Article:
Yo Ho Ho (Cup)

Where’s a pirate ship when you need one? The high seas, or even the low seas at the end of the street where I work are in need of some zest at the moment.

It’s supposed to be exciting, but quite frankly, Mr Skankly, I am finding it all rather dull and boring. Rock on. If it was a religion, people would be sending deprogrammers to get their children back. It’s one of those opiates of the masses. It’s supposed to be really good for the local economy, but no one seems to know exactly how.

It, the yacht race that dare not speak its name, is the America’s Cup. For all you Americans out there, the America’s Cup is a yacht race. The object of it is to win. The prize is a cup, but like those cups they awarded when I was at school, you can only keep it for as long as you’re the winner. If you lose the next time you have to give it back.

I remember when the New Zealand boat won the Cup back in 1995. It was simpler back then. Holy, pure, angelic Peter Blake and Team New Zealand, versus that dark, evil bastard Dennis Conner. People had it spelled out for them who they were to support. Ambivalence was a fate worse than death. People bought the allegedly lucky red socks because, not unlike a charity, Team New Zealand needed cash. It was not made clear at the time if the socks were lucky for Team New Zealand or the wearer of the socks.

Team New Zealand had the cup and it was decided that there would be no defender series, so that ruled out the Raglan yacht club getting a shot at it.

2000 came and oh-my-God, the Evil Bastard and his team didn’t win the challenger series. Instead some nice young Italians, the Prada team, did. They were a very popular win, too.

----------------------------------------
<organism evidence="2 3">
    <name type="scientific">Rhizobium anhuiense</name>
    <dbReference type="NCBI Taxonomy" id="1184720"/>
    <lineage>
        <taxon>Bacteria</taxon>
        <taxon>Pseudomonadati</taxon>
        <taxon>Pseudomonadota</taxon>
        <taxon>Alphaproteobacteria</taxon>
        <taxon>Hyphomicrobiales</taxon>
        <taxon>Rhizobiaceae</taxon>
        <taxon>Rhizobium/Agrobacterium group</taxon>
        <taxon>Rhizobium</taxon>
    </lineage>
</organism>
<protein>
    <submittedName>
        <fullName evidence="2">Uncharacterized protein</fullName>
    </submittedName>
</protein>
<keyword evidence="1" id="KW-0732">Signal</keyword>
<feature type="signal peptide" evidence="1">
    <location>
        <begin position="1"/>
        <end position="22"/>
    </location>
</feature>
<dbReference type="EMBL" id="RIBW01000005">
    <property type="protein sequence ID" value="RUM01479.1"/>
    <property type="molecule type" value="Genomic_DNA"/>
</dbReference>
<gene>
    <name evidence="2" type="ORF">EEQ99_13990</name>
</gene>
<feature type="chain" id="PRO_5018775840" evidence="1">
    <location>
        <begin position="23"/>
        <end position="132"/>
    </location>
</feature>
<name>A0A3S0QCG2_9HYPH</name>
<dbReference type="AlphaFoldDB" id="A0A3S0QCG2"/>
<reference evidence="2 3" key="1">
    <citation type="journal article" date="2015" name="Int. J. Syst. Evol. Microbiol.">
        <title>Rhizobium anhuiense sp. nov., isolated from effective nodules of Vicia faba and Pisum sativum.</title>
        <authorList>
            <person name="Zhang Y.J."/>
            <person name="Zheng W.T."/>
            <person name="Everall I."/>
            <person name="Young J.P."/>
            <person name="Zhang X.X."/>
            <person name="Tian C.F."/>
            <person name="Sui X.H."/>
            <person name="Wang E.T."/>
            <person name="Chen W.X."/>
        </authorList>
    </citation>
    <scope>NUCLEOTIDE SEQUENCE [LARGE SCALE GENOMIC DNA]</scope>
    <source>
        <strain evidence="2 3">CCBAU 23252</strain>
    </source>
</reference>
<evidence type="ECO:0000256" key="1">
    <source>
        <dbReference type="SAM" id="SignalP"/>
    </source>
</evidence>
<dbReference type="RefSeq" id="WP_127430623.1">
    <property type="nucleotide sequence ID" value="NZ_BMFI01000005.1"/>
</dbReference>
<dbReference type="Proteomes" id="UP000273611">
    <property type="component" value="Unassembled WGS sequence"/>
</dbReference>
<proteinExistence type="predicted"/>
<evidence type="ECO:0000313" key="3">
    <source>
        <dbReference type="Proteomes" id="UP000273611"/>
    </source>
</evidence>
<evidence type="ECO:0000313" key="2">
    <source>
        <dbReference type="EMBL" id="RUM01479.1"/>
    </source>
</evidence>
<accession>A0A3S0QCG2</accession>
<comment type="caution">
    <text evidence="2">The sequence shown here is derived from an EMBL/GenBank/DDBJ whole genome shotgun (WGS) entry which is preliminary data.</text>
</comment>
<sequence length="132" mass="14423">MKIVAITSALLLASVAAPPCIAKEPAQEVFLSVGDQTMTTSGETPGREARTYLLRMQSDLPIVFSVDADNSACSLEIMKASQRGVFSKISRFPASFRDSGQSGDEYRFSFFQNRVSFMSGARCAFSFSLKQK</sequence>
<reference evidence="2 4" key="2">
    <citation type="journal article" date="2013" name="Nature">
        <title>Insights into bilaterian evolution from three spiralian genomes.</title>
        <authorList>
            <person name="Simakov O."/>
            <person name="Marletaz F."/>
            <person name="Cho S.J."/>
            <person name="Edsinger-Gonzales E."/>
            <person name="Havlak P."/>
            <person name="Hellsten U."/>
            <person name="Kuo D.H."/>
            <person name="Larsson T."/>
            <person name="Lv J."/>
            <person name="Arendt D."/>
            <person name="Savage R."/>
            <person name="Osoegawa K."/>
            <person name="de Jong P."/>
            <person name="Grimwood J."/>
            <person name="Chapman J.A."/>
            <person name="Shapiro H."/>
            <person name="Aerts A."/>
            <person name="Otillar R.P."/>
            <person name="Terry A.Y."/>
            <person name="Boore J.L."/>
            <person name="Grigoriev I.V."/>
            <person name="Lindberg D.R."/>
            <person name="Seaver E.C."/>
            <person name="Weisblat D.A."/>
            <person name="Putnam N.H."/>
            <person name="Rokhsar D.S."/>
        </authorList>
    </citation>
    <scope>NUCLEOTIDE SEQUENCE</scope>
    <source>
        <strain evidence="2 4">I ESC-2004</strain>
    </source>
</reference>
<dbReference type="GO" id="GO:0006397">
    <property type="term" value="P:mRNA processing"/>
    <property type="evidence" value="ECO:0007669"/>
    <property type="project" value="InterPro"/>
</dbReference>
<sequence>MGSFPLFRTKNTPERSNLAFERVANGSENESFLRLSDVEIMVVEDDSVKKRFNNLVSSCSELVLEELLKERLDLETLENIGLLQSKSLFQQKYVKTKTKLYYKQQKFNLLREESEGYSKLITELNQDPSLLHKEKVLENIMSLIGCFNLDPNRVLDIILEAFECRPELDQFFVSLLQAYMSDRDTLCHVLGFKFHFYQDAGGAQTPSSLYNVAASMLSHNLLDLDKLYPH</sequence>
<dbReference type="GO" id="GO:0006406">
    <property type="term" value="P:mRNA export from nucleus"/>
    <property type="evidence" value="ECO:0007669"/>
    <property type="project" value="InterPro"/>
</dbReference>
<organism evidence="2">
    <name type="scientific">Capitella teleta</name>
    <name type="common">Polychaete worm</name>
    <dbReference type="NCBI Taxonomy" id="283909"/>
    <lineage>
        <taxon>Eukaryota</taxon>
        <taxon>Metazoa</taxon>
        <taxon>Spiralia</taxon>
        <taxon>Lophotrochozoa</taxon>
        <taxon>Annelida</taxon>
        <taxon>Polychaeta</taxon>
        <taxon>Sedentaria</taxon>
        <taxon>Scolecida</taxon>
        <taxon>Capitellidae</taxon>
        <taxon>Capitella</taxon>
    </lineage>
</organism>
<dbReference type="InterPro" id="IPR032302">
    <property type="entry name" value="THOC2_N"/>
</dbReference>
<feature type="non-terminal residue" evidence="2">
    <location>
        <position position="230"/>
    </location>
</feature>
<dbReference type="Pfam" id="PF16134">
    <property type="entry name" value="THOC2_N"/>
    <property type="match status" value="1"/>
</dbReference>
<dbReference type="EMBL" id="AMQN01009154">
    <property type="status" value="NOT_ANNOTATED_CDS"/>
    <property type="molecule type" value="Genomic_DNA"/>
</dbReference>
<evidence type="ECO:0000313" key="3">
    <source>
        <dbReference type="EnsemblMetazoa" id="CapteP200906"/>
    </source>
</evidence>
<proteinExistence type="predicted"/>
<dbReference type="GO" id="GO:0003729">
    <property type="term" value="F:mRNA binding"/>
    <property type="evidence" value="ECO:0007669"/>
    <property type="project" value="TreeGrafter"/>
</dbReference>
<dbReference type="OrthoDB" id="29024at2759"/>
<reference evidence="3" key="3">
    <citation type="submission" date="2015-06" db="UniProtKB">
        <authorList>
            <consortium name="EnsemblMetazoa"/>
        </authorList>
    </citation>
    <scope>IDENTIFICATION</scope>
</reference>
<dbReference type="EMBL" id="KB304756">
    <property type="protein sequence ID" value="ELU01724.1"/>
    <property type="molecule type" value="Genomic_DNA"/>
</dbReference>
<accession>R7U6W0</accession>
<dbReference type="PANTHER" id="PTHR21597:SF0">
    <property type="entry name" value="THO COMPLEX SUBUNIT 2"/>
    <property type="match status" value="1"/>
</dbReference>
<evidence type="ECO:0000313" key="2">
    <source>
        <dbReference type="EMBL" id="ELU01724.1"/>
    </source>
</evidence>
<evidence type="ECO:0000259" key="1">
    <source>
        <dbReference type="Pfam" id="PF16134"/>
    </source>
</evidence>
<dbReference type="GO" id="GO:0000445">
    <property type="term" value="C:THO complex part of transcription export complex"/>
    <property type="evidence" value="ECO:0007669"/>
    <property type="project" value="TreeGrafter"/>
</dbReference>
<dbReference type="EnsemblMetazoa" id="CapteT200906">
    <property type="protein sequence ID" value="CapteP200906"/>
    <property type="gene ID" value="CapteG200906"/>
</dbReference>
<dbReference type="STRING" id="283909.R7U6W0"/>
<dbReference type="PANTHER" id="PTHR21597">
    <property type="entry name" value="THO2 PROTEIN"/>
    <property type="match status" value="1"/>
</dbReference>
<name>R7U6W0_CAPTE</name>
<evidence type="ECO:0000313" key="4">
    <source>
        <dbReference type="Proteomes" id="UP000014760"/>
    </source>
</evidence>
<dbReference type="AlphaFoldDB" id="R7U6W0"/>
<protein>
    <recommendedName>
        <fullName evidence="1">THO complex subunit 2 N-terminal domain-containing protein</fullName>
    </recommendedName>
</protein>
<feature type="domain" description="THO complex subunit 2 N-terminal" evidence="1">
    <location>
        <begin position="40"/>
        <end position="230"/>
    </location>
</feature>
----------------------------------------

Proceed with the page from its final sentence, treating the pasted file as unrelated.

The nation was thrown into a state of confusion. The Prada team were charming and good looking. Much more handsome than the Team New Zealand blokes who are about as appealing as a bunch of bogan farm hands. Hating Dennis Conner was easy, but hating the Prada team proved to be near impossible.

People say that yachting is a rich white man’s sport. That’s exactly what it is. A game of football requires a group of people, a ball and some grass. A yachting race requires cash and lots of it.

It’s been sold to New Zealanders as a patriotic sport worthy of their love because New Zealand is a country that suffers from an inferiority complex and anything that can make New Zealanders feel a bit more important or special about themselves and their country is welcomed.

So if Team New Zealand wins there will no doubt be much merriment and celebration (“The America’s Cup is still New Zealand’s cup!”) and there’ll probably be victory parades up and down the country (Will there be a repeat of the 1995 parade in Auckland with the white parade watchers followed by the brown street sweepers?) And everyone will talk about how good this is for the country and people will try and work out how they can knight Peter Blake a second time.

If Team New Zealand doesn’t win there will be lots of introspection and a bit of “Oh well, they tried hard.” It’ll get blamed on the national sporting teams current alleged losing streak and a vow that they’ll be back.

It’s good for the economy, y’know. Har har!

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